Make homemade bread every week

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By Susan Lowery


I make bread for myself every week, and out of the hundreds of recipes I’ve tried over the years, I find myself coming back to a couple stand-bys. Susan’s Daily Bread is my regular everyday bread recipe. I have made literally thousands of loaves of this bread, and they’re always delicious. I have variations, of course. Sometimes I will change the type of flour, add an egg, or vary the liquid used. I’ve used milk instead of water, and I frequently use potato water, the water (with no salt) potatoes were boiled in. My grandma Dillon (Momo) did this. If she was boiling potatoes for potato salad or mashed potatoes or something, she would save the cooking water in a fruit jar in the refrigerator till she made bread the next day. I do that now, and it makes for a delicious, chewy loaf of bread.
Kneading bread dough is something I actually like to do. Once you get the hang of it, it’s not difficult, and kind of fun. You can punch it, turn it over and slap it down, poke it. You can get out all your stresses and the dough won’t mind a bit. It will reward you with deliciousness!
The Daily Bread is a free-form Italian bread. You’ll notice it has no fat or oil. You can add a tablespoon or two of oil or butter to it if you want, but the only real difference will be that it keeps a little longer. I think it tastes just the same without it, and usually homemade bread doesn’t sit around too long before someone eats it.
I sometimes like to make Challah, and instead of making a traditional braid, I like to bake it in a regular bread loaf pan. This recipe makes two regular size loaves. It makes beautiful golden bread for great sandwiches of all kinds.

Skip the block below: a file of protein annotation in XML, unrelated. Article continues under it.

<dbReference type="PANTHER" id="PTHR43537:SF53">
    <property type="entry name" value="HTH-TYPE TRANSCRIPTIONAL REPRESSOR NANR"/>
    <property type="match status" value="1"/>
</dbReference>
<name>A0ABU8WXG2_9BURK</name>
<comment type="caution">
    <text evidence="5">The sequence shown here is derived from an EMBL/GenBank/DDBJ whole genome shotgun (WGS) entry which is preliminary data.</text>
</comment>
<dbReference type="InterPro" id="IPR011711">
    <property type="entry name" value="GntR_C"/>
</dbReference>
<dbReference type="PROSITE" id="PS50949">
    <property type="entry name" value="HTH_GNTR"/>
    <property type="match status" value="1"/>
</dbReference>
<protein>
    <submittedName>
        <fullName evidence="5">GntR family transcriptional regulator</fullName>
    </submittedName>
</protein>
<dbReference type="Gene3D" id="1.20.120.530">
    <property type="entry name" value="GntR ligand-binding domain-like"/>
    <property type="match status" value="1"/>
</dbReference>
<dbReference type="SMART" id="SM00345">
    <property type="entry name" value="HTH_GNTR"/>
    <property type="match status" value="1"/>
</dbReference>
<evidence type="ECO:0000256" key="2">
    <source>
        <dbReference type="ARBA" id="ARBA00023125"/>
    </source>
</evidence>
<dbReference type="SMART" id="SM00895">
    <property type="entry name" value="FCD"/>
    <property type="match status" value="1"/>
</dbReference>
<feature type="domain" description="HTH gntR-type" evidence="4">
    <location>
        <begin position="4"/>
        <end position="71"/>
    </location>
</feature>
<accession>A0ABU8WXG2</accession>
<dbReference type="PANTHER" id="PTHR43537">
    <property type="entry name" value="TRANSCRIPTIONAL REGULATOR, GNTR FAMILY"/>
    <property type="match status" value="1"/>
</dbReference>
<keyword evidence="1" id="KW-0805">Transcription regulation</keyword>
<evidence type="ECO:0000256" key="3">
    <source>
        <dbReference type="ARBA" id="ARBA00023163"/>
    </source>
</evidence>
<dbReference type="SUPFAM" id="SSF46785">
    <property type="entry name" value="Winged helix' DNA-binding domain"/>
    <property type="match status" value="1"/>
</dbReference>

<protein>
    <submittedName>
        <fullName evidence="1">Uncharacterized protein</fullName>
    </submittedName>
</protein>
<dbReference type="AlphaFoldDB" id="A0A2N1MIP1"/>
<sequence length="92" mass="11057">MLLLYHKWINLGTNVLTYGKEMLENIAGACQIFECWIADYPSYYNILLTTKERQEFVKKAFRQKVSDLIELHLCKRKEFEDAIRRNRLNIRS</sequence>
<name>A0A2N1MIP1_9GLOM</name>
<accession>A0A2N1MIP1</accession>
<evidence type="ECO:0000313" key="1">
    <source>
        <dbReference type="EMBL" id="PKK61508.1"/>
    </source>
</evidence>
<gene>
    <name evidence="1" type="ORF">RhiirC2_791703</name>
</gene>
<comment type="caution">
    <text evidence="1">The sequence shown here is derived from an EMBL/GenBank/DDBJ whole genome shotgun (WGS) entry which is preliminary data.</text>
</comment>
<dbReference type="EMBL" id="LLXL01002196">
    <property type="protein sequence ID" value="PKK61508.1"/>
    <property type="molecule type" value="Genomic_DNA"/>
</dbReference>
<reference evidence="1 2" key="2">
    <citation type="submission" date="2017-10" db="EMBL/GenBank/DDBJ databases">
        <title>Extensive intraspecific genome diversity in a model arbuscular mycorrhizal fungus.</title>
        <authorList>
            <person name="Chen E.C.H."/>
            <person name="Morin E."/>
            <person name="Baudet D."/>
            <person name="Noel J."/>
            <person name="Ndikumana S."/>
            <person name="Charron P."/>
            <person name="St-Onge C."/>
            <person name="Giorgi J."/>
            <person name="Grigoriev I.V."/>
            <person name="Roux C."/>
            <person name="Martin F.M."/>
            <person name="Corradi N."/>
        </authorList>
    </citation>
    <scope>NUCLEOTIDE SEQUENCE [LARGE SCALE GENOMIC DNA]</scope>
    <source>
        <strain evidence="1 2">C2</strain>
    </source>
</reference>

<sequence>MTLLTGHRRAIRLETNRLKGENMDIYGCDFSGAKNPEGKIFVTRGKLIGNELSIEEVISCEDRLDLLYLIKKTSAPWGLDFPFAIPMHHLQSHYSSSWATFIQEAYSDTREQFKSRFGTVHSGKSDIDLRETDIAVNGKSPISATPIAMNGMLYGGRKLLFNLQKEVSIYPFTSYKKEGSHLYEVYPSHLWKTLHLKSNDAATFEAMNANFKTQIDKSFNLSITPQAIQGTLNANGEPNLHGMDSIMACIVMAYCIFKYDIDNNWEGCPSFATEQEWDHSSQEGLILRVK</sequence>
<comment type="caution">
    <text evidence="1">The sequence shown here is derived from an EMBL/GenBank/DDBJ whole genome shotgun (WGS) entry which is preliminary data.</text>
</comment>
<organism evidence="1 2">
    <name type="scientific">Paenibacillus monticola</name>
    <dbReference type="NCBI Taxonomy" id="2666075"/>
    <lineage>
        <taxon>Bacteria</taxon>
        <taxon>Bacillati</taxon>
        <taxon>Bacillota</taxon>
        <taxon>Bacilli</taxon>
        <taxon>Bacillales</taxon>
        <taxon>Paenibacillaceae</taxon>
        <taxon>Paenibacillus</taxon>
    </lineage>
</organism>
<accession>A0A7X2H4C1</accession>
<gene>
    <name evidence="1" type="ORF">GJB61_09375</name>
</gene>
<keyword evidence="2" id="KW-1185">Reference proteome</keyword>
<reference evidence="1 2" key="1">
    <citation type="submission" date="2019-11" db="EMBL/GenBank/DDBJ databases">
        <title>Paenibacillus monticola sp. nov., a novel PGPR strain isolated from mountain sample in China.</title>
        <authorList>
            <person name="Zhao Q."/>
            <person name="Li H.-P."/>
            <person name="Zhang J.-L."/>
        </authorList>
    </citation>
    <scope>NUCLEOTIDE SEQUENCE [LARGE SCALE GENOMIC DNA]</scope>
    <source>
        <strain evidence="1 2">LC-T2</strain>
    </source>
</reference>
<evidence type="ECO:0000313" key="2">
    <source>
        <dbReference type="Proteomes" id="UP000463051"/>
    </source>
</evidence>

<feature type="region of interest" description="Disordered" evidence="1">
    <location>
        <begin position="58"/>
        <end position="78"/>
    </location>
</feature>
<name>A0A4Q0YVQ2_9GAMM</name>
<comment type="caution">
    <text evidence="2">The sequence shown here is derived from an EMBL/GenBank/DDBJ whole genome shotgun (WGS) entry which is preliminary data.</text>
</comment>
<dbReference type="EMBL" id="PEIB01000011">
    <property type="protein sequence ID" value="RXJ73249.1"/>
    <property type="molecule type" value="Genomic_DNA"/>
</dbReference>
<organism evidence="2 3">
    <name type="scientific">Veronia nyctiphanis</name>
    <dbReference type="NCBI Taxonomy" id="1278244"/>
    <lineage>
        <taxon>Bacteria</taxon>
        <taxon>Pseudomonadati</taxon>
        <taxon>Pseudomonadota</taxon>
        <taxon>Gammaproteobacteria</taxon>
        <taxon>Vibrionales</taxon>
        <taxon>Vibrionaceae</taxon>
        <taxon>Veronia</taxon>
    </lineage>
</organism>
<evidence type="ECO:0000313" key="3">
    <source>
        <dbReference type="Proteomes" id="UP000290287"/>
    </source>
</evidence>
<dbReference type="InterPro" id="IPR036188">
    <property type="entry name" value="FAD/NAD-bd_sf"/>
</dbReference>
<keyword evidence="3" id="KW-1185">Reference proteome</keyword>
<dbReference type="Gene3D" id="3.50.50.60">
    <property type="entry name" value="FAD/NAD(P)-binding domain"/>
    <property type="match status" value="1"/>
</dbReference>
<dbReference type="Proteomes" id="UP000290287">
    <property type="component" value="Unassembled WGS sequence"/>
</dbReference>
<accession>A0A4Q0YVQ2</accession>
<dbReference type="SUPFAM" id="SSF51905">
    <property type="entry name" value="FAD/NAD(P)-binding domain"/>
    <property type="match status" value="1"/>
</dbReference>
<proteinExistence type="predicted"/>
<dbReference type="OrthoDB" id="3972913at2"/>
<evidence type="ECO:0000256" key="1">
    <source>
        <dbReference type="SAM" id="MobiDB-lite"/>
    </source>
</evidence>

Susan’s Daily Bread
1 3/4 c. warm (not hot) water
1 T. yeast
1 T. sugar or honey
1 t. salt
4 c. flour (not self-rising)

Put water, yeast and sugar in large bowl. Stir to dissolve, then set aside for about 10 minutes. Add salt and flour and mix well. If it feel too sticky, add a little more flour, a tablespoon at a time, till you can knead it easily. When it is mixed well, put in greased bowl, cover and let rise till doubled in size, about two hours. Then spread dough out on lightly floured surface and press out into rectangle. Roll up, sealing at each turn, then put seam side down on baking sheet, which has been sprayed, greased or covered with silpat or parchment paper.  Cover loosely and let rise about 45-60 minutes, then bake in preheated 375 degree oven for 20-25 minutes, till golden brown and sounds hollow when tapped. Check on bread before the last ten minutes, and if it is getting too brown, cover top with foil. Makes 1 large loaf or two medium loaves.

Challah Sandwich Bread
1 c. warm (not hot) water
2 T. yeast
2 T. honey
1/4 c. margarine, melted and cooled
4 large eggs, beaten
2 t. salt
6-8 c. unbleached white flour

Dissolve yeast in water. Set aside 10 minutes. Mix together honey, margarine, eggs, salt, and about 2 cups flour in large bowl. Add yeast mixture. Gradually add remaining flour. Turn dough out onto floured surface and knead fifteen minutes or so, till smooth and unsticky. (Add a little flour if needed to prevent stickiness.) Put in greased bowl and let rise till doubled in bulk.  Knead another five minutes, then divide into two pieces. Make loaves and put seam side down in greased bread pan. Cover and let rise till doubled. Bake at 350 degrees for 25-30 minutes. Dump out loaf and check bottom. If it seems like it needs a few more minutes, just pop it back in the pan and return to the oven for a few. Makes two loaves.